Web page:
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Five reasons why China’s economy is in trouble



A family wearing face masks eat next to a stall in Wuhan, in Chinas central Hubei provinceGetty Images

China’s economy is slowing down as it adapts to a punishing zero-Covid strategy and weakening global demand.

Official growth figures for the July to September quarter are expected soon – if the world’s second-largest economy contracts, that increases chances of a global recession. Beijing’s goal – an annual growth rate of 5.5% – is now out of reach although officials have downplayed the need to meet the target. China narrowly avoided contraction in the April to June quarter. This year, some economists do not expect any growth.

The country might not be battling steep inflation like the US and the UK, but it has other problems – the factory of the world has suddenly found fewer customers for its products both domestically and internationally. Trade tensions between China and major economies such as the US are also hampering growth.

And the yuan is on course for its worst year in decades as it plummets against the US dollar. A weak currency spooks investors, fuelling uncertainty in financial markets. It also makes it difficult for the central bank to pump money into the economy.

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All of this is happening at a time when the stakes are especially high for President Xi Jinping – he is expected to secure an unprecedented third term at the Communist Party Congress (CPC) which begins on 16 October.

So what exactly has gone wrong?

1. Zero Covid is wreaking havoc

Covid outbreaks in several cities, including manufacturing hubs like Shenzhen and Tianjin, have been hurting economic activity across industries.

People are also not spending money on things like food and beverages, retail or tourism, putting major services under pressure.

On the manufacturing side, factory activity appears to have climbed back up in September, according to the National Bureau of Statistics.

The rebound could be because the government is spending more on infrastructure.

But it came after two months in which manufacturing did not expand. And it has raised questions, especially since a private survey showed that factory activity actually fell in September, with demand hitting output, new orders and employment.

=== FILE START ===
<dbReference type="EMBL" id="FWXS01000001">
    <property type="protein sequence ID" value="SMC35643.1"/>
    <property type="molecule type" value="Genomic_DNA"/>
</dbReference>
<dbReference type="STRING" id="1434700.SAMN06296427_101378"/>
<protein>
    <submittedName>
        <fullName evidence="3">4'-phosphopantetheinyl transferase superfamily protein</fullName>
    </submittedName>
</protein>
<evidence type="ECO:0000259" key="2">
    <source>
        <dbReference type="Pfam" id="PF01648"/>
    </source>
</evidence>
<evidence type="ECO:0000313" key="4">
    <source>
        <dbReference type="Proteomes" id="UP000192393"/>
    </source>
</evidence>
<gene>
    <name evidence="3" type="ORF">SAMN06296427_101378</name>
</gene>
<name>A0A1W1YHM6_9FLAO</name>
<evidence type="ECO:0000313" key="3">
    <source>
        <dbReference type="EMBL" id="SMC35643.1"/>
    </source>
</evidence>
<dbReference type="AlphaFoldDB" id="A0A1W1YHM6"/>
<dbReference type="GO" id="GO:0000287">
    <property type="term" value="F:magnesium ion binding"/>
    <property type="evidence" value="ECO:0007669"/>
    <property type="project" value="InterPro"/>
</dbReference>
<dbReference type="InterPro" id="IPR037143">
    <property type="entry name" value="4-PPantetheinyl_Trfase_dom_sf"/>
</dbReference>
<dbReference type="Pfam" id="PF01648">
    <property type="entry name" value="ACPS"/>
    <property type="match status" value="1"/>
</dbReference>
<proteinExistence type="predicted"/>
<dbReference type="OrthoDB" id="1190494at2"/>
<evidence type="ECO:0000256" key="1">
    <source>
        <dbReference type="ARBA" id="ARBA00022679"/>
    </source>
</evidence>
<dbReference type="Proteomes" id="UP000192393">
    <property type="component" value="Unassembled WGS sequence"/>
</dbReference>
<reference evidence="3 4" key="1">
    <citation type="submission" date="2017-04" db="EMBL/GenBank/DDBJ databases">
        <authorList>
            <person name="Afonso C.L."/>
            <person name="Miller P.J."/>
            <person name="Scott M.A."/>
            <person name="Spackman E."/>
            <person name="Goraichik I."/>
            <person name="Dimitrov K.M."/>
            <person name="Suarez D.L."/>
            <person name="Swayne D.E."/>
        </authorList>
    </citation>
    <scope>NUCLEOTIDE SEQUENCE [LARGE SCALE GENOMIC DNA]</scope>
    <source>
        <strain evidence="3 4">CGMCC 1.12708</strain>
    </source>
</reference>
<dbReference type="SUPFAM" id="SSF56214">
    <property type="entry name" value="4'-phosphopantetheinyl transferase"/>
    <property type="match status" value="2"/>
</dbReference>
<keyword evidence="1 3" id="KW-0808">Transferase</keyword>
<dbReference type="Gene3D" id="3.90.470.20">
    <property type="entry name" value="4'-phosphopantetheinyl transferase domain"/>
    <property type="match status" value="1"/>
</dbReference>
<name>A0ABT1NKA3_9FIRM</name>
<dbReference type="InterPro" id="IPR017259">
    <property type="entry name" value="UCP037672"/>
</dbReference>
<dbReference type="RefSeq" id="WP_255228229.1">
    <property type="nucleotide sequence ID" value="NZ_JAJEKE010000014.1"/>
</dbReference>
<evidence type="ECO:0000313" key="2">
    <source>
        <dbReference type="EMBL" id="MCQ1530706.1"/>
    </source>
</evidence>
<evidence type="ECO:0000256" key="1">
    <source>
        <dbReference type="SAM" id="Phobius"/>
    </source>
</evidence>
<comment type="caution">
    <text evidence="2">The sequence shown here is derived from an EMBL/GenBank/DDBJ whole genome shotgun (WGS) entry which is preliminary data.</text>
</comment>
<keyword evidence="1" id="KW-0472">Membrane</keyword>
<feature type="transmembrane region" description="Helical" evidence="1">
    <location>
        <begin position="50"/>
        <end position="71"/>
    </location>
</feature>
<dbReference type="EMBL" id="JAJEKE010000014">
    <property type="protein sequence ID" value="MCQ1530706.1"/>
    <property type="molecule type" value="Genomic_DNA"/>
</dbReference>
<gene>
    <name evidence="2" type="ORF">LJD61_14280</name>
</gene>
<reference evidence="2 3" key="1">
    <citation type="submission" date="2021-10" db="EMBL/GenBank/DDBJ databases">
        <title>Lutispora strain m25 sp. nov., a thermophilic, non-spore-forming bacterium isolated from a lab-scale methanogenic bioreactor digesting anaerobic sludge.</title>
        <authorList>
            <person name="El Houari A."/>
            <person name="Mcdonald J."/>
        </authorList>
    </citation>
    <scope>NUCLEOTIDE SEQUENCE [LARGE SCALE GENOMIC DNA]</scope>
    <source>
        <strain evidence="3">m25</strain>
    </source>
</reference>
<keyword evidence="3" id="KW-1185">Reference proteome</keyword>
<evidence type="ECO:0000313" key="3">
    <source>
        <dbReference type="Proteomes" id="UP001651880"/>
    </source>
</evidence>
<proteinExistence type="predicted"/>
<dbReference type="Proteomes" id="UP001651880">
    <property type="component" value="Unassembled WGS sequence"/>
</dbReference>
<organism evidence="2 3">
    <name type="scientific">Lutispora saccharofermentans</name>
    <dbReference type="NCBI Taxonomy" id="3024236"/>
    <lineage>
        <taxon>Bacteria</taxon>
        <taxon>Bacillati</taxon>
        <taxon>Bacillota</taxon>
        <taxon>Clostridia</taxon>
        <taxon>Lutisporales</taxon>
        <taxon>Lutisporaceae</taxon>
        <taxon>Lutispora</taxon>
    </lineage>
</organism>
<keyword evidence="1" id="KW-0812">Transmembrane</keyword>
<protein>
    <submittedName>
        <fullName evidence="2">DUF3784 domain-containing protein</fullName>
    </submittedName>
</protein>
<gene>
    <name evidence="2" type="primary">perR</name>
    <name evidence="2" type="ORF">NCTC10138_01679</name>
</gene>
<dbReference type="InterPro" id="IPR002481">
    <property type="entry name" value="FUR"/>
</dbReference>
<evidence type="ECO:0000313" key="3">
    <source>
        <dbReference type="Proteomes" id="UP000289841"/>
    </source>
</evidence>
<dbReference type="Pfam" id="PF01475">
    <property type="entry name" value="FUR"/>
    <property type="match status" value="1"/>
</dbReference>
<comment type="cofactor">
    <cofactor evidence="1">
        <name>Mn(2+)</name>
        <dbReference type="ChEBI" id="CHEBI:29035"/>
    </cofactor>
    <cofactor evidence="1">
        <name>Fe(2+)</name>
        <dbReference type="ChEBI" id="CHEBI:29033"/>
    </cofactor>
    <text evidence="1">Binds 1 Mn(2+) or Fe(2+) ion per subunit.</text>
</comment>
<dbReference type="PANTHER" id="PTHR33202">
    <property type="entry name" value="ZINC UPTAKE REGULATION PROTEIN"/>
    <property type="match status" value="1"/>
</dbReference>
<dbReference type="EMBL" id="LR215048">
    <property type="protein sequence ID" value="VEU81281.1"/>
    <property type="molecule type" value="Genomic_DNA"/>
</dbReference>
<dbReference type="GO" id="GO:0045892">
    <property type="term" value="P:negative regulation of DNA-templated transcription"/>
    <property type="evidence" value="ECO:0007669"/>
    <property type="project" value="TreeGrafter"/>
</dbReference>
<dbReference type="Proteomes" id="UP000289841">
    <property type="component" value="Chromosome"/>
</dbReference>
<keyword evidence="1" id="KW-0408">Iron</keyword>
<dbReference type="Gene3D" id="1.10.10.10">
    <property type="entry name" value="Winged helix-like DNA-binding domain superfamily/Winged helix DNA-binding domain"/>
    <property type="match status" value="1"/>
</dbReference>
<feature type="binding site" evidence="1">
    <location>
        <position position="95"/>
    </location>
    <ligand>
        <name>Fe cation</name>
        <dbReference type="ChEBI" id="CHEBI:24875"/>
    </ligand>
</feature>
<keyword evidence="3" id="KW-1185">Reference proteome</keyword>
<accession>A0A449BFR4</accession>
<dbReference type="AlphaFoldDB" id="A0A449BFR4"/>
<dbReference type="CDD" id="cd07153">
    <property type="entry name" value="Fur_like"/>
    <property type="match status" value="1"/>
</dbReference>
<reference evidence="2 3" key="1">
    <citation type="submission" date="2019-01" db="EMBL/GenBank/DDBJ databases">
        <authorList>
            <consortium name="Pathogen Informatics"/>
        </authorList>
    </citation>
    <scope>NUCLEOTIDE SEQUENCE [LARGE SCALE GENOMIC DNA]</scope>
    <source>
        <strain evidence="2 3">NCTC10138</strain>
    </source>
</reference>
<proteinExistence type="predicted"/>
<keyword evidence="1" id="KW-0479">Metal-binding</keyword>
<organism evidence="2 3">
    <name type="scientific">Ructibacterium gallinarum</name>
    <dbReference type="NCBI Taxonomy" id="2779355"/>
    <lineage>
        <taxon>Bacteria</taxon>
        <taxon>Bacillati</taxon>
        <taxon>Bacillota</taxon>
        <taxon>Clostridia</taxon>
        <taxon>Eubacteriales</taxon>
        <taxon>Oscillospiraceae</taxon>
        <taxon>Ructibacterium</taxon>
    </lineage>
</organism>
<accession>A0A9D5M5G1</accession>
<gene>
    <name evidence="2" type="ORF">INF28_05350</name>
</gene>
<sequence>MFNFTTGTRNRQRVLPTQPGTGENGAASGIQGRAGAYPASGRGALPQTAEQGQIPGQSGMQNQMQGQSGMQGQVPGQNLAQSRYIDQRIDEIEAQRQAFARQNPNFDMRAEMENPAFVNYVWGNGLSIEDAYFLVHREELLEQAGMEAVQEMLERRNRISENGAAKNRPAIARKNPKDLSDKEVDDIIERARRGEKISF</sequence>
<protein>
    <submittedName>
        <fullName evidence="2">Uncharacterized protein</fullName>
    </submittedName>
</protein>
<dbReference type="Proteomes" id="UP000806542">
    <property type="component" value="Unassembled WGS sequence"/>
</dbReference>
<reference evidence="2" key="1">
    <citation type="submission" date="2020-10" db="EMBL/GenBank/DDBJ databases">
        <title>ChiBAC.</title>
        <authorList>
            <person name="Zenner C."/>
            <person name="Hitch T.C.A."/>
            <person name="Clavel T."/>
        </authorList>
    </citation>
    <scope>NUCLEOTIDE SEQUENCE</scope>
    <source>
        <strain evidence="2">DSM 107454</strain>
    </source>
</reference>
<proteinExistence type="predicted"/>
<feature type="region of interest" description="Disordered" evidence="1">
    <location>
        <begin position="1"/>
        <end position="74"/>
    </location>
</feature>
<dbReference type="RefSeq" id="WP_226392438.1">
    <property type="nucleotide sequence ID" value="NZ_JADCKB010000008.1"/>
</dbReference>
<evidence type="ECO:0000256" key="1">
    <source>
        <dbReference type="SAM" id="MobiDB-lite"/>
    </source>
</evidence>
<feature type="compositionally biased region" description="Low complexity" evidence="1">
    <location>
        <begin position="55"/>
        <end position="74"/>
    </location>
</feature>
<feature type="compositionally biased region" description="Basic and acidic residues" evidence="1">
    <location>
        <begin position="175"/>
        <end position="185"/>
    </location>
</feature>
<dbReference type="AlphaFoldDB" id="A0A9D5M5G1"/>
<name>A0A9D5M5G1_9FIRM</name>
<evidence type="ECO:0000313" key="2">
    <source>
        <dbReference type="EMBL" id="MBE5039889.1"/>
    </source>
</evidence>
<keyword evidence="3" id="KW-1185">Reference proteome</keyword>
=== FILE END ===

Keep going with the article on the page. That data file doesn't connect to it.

Demand in countries like the US has declined too because of higher interest rates, inflation and the war in Ukraine.

Experts agree that Beijing could do more to stimulate the economy, but there is little reason in doing so until zero Covid ends.

“There is not a lot of point in pumping money into our economy if businesses cannot expand or people cannot spend the money,” said Louis Kuijs, chief Asia economist at S&P Global Ratings.

2. Beijing isn’t doing enough

Beijing has stepped in – in August it announced a 1 trillion yuan ($203bn; £180bn) plan to boost small businesses, infrastructure and real estate.

But officials can do a lot more to trigger spending to meet growth targets and create jobs.


Chinese President Xi Jinping waves after speaking during a ceremony to honour contributions to the Beijing 2022 Winter Olympics and Paralympics at the Great Hall of the People on April 8, 2022 in Beijing, China.

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This includes investing more in infrastructure, easing borrowing conditions for home buyers, property developers and local government, and tax breaks for households.

“The response of the government to the weakness in the economy has been quite modest compared to what we have seen during previous economic bouts of weakness,” Mr Kuijs said.

3. China’s property market is in crisis

Weak real estate activity and negative sentiment in the housing sector has undoubtedly slowed growth.

This has hit the economy hard because property and other industries that contribute to it account for up to a third of China’s Gross Domestic Product (GDP).